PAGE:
An Addict’s Story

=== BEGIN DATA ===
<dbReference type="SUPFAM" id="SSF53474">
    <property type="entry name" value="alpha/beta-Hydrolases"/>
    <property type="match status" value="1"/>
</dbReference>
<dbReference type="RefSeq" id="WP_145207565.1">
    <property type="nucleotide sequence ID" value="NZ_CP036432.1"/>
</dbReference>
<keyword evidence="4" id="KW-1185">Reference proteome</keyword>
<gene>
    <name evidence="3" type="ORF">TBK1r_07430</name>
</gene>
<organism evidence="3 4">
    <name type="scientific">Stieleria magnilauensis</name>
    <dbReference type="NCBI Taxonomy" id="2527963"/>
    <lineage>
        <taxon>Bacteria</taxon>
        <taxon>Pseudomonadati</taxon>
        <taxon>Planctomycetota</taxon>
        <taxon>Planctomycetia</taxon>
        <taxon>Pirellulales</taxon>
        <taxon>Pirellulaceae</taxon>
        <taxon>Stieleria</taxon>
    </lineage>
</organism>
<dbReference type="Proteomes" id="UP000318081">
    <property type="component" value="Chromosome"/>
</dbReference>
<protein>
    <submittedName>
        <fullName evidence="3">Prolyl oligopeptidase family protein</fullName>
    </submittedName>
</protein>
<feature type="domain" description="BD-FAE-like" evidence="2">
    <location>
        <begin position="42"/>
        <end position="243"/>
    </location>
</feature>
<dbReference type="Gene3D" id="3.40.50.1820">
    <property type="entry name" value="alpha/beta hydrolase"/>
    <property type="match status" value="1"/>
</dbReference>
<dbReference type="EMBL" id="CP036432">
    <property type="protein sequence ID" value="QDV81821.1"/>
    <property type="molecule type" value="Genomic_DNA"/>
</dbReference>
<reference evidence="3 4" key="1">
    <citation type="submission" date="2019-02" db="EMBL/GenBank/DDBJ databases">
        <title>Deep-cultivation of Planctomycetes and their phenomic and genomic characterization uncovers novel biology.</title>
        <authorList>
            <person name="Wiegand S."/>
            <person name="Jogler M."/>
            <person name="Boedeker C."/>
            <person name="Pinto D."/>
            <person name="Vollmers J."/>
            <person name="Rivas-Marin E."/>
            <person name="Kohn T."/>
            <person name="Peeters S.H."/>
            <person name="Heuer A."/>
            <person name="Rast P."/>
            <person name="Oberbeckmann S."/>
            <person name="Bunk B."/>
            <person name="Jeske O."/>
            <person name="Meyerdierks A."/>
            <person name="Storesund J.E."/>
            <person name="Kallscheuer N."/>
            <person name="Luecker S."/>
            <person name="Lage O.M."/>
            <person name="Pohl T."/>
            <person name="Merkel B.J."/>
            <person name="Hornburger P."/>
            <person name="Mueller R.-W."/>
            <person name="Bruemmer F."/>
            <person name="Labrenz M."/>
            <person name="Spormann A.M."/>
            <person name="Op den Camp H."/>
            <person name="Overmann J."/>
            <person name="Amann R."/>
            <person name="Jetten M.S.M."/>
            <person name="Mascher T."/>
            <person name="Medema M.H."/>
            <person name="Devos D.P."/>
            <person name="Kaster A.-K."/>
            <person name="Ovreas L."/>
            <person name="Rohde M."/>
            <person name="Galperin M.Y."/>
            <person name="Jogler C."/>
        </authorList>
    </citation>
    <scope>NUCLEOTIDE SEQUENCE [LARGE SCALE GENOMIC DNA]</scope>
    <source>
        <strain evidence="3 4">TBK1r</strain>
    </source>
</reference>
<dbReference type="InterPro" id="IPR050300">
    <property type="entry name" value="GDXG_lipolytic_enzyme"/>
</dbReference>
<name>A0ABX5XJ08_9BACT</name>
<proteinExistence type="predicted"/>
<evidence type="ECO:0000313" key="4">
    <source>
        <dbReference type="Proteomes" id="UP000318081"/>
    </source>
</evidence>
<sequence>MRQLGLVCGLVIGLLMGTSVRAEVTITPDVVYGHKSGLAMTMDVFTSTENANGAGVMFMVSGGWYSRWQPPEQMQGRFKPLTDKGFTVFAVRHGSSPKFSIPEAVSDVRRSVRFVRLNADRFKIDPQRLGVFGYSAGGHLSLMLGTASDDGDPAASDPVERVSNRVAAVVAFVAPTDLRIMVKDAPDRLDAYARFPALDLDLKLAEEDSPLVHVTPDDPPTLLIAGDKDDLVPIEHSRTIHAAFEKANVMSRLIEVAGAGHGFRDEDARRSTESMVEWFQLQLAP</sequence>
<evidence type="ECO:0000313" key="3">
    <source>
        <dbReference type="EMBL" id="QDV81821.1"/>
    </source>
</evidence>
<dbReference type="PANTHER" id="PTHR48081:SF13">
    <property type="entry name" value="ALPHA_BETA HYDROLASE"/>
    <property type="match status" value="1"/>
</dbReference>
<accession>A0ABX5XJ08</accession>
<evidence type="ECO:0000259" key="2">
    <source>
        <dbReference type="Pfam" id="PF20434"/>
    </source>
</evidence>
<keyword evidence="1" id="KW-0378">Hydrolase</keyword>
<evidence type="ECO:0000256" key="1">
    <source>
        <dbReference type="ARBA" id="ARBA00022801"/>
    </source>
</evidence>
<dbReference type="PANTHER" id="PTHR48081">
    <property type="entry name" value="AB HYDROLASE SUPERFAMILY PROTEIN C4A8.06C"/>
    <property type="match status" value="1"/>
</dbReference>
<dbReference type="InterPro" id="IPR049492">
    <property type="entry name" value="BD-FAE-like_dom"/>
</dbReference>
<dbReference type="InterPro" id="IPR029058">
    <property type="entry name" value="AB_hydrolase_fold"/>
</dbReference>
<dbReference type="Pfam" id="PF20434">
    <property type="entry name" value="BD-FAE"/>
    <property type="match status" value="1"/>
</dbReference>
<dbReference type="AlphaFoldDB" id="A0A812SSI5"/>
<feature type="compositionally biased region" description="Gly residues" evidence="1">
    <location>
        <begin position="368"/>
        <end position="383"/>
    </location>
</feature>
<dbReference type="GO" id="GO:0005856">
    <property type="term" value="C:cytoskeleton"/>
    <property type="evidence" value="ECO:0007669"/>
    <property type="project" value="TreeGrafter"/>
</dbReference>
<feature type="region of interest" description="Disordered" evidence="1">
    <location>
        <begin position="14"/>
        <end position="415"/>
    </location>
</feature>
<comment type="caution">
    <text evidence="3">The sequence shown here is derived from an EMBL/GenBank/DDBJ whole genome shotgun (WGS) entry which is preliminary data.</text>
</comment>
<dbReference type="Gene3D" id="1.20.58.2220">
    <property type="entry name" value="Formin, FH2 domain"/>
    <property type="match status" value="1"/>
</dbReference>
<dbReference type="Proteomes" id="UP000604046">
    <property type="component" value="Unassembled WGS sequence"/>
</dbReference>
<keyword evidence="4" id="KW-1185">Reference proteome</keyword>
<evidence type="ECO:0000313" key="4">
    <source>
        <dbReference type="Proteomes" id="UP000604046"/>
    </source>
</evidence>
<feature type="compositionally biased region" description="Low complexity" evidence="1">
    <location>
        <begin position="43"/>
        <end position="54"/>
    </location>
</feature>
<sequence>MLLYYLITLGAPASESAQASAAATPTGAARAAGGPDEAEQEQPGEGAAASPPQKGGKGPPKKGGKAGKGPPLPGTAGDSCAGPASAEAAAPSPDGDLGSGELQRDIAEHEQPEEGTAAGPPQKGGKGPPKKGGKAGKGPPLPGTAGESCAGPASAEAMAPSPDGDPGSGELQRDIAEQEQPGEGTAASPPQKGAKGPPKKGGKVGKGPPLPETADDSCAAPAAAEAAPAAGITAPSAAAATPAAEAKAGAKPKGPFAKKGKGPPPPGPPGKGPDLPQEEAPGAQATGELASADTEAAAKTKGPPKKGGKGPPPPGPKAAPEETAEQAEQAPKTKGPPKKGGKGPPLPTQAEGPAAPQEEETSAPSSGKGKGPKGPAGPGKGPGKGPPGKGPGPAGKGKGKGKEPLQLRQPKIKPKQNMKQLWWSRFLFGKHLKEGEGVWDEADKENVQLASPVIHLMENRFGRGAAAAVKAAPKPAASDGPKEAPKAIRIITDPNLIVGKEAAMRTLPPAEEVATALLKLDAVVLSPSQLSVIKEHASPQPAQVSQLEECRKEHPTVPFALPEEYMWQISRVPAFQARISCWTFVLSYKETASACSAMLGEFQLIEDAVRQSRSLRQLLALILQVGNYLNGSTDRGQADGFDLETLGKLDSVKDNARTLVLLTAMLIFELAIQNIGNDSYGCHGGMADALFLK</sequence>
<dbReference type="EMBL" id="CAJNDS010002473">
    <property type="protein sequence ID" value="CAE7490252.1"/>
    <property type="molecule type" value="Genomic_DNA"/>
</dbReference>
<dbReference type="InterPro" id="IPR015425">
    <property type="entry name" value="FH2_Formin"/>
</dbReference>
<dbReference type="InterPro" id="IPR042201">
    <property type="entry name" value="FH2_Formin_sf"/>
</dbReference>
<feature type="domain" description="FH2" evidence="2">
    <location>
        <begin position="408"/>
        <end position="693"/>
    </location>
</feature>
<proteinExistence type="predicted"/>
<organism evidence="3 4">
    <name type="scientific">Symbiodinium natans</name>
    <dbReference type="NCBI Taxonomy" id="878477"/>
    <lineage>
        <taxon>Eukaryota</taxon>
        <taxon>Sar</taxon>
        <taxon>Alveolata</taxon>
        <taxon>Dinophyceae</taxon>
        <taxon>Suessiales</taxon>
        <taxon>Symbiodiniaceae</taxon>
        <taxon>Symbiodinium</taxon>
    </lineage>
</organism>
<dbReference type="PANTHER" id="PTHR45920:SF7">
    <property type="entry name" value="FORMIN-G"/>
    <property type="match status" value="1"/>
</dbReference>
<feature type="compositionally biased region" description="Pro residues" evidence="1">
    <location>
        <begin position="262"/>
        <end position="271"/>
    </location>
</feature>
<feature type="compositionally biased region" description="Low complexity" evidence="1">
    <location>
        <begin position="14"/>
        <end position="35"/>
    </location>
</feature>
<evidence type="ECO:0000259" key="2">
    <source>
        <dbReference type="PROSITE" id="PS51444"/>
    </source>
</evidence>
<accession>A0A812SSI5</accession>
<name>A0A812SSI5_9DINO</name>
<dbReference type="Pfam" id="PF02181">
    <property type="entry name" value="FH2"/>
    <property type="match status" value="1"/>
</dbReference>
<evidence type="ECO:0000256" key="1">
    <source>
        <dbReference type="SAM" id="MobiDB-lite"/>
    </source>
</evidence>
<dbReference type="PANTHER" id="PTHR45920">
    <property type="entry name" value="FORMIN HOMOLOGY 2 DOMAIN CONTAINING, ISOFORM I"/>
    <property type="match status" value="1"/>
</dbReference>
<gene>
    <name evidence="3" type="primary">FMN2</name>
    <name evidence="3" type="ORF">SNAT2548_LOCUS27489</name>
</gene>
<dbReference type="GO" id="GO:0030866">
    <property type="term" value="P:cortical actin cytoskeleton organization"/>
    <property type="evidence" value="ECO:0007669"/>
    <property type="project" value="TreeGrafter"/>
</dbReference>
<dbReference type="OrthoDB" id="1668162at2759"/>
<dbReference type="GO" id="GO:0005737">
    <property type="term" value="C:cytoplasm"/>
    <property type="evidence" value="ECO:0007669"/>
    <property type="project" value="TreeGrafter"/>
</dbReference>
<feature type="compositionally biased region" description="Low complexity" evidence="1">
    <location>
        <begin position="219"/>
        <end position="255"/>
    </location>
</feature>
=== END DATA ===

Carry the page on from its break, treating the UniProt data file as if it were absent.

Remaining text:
As noted in my opening post, addiction/alcoholism has been a part of my life as far back as I can remember. My father is an alcoholic/addict. (For purposes of shortening posts from here on out, I will refer to alcoholism as an addiction to cover all bases.)  Moving on, I can remember being a very small child, it was before I entered Kindergarten so I was no older than four and I can remember my dad coming in drunk and him and my mother getting into an awful fight. I am not sure why that particular memory sticks out in my head, but either way the fact remains that the experience of that night was the beginning of a 25 year battle with addiction on all fronts. Growing up with an addict father is not something I would wish on my worst enemy. When I was younger, and didn’t understand what was really going on I just thought he did not care about me and my mom. I didn’t have a clue as to why, but I was certain that we were not important to him. When I was almost 11 my little brother was born and for the first time in God knows how long my dad was around consistently for awhile. Of course, this led me to believe that he loved my brother more than he loved me and my mom. I was a kid, give me a break. Anyway, it didn’t take very long for dad to return to his ways and from 12-13 to my senior year in high school I am not sure we had an actual conversation. I really started resenting my dad because at this point, he wasn’t just messing with me and my mom, he was hurting my little brother. Not physically hurting, I can’t remember him ever being physically violent with my brother or with me but the classic addict behaviors were ever present: lying, making promises you knew he wouldn’t follow through with, embarrassing you when he did come around, just being an all-around dick, clearly selfish and self-absorbed, and the list goes on. I resented him so much that in high school I did not smoke a cigarette, did not drink, did not use any drugs (including that “non-habit-forming” marijuana), and did not even go to any parties where anyone else did either. I was bound and determined that I would NOT be like him. Not a chance. And I had contempt for anyone who did those things that I carried under a religious mask, to the point I looked down on them for doing the things my dad had done. I had this idea of alcohol and drugs that as soon as you do them, you are hooked and recourse is not an option. My father went to multiple rehabs but to my knowledge never completed one. There was always some excuse but as would come out later down the road, he just thought he was smarter than everyone else. Overall, my position on alcohol and drugs was “don’t do them, don’t hang around people who do them, don’t associate with people who do them.” That mentality lasted me until the day before I turned 20. I had developed a sever case of depression. In truth, it was probably there earlier on I just always had an outlet to deal with it like sports, camping, church, friends, etc. Now that I had entered the adult world, I was pissed at my dad for being an addict, was pissed at everyone else for not having to pay their own bills like I did, was pissed that other people were getting better grades in college, was really pissed I had to work a full-time job and go to college, and I eventually threw my hands up and said f— it! Around this same time I ran into some issues with the my position on religious ideaology. I did what I can only assume the vast majority of church goers do not do, I read the Bible. The more I read, the more I realized that the church I was going to, or rather a couple of people in the church, were not following what I thought I was reading. This made me even more mad. The day before I turned 20 I took my first drink of alcohol. I was so angry, and that first drink took my mind right out of that hell I had built up for myself in my head. Well, at least for a few mins it did because I ended up trashed and hungover the next day and vividly remember thinking “Why the hell do people do this?” I did not drink again for almost two years. I suppose that one night relieved my burden for a bit and I found some other outlets, namely church and a girlfriend, to satisfy my lurking depression. After a very serious, very lengthy several month long relationship, my girlfriend at the time dumped me which I did not expect because I had already planned our future out for at least another 10 years. Yep, I was that guy. At almost the exact same time I found out that some of my church friends weren’t quite as “churchy” as I had thought.  This shattered my world completely. Any faith I had in people or God was gone. This is where I turned back to the one friend I knew wouldn’t let me down, alcohol. For the next 7-8 years from that point, I went from every other weekend partier to every weekend partier, to every weekend and a couple days during the week partier, only adding more booze and more extra substances to the dance along the way. During this time I lost several people who were very close to me. This only added to the already trainwreck of a mindset I had. No amount of booze, opiate, weed, X, acid, etc. could fix what was wrong with me. The pain just got worse and worse and I just kept pushing it down further and burying it as deep as I could. Then came the day I tried oxy. Oxycodone became my new mistress and I thought everything in the world was as right as it could get. The price on them started to sky rocket and got too expensive for my tastes so I had to find something else. That’s when things really took a turn for the worst. I found heroin. My God. I thought I had found God’s gift to the addict. It was ten times as powerful as the oxy and 1/4 of the price. This was it, I had found my deal. Then the day came that I couldn’t find any except some black tar. Well, I was dopesick and couldn’t get anybody to trade with me because you can’t snort black tar and nobody trusted me (go figure) so I thought I was screwed. Now, at this time me and my father both had worked our way to living at my grandmother’s house, mainly because it was the only place we had left to go. My dad had been diagnosed as diabetic, and was on insulin shots. My brilliant mind came up with the idea to get one of those needles, google how to shoot up, and try it just this once because it was the only option I had left. I will never forget that feeling. I won’t dare describe it here because someone struggling might be reading this and I do not want to encourage that at all. Let me be clear, I feel better today than I have EVER felt in my entire life. No joke. Back to the story, the next almost few years were hell on earth. I got worse, became exactly what I swore I would NEVER be, and had resigned my self to an addict’s death and was just waiting on my time, doing what I had to do to survive no matter who it hurt. The saddest part is I honestly had no clue that I was hurting anyone. I thought the classic addict thought “I am only hurting myself.” That is such garbage. Anyone who cares about you hurts, and yes, they know you’re getting high you aren’t as slick as you think. The day of my reckoning came in April of 2014. I don’t remember exactly which day, just that it was a Thursday. I had found a new dealer in Birmingham, AL, and he had some stuff like nothing before. It was grey, it was powerful, it was cheap. I had been running off of a 1-2/10ths per day of it for about 3 weeks but my body had adapted and it wasn’t getting me quite where I wanted to go. I would later find out that the stuff I was injecting was a mix of Fentanyl and Heroin, and took a great number of lives across North Alabama over the following months. I had started working with a guy roofing and he paid us every day at the end of the day. Well I went to the dopeman’s house, got a gram, and then went to the Flying-J off of Daniel Payne in Birmingham. I did a 1/10 and then headed back home. I did not really have a plan in mind at the time. It’s a wonder I did not nod out and wreck on my way back. I had burned bridges with everyone, and did not want to go to my grandmother’s because me and my dad had gotten into it and I was pissed at him, so I decided to go to my mother’s house. Well, I went straight to the bathroom, loaded up a half-gram, and did my deal. I overdosed, almost died. My mother, her poor soul, had came in sometime after I injected myself, heard me choking, found me in the bathroom turning purple, called 911, and I ended up at the hospital. There was no denying it anymore. Everyone knew I was a junkie, I was mortified. I ignorantly thought I had everyone fooled and thinking I was doing good. A proposition was offered to me to get some help. I did not want help at the time, my ego wouldn’t allow it because after all, I could stop whenever I wanted to, I just didn’t want to, right? My place at my grandmother’s was no longer an option, I could not go to my mother’s house, I had no friends left, no other family members were gonna take me in, it was rehab or the street. The whole way to rehab a few days later I begged my mother not to take me there, to give me one more chance and I would never do drugs again, I swore it, I meant it! I would do anything to not have to go to rehab! I was done, I had this thing licked! She made it clear that I did not have to go to rehab but she was not gonna help me kill myself. If I did not want rehab I was on my own. So I went, begrudgingly, but I went. What a miracle that tough love was for me! I now have two beautiful children and I cannot imagine what that was like for my mother, seeing her son almost lose his life, having to get attacked (verbally) and begged the whole two-hour drive to the rehab not to drop him off, to give him one more chance back home. It makes my eyes well up to think about, but it was the best decision anyone ever made for me. She made the decision to use a tough love mentality and stayed determined not to cave to my ranting and raving. Because of that I am alive today, because of that I am clean and sober today. No Suboxone or Methadone treatment, no marijuana, no alcohol, no prescription pills, no snorting, no needles, nothing but clean and sober and I couldn’t be happier! When I was in treatment the counselor told me that if I would stick it out through the rough parts and lean on my friends in recovery, that one day I would come back and thank him for that advice and I would not regret it. He was right on both counts. I love who I am today. I get to help people like me turn their lives around everyday. I get to see families made whole and I get to be of service. My children and my wife do not have to see me high, they can rely on me to take care of my responsibilities. Recovery has given me a life I never dreamed possible. I just want everyone reading this to know that whether it is you, or someone close to you, that is fighting this war inside that there is hope. Do not give up no matter how far down you think it has gone. My advice to loved ones dealing with an addict, DO NOT ENABLE. If you are unsure what that means a simple google search can help you learn how to do just that. Your addict will say and do anything to get what he/she/whatever appropriate gender pronoun needs. If you are an addict, reach out to someone. Do not be afraid of the unknown. My wife and I both are in recovery from heroin/meth/alcohol/etc. addiction and if we can do it, you can too. It won’t be easy but the rewards are worth the pain. Do not let your ego and fear take your life. There is a better way and if you can find your way here, I promise you that you will not regret it. Please contact me if you need any resource information or help with anything related to addiction and I will do anything in my power to help. Thank you for reading, God bless.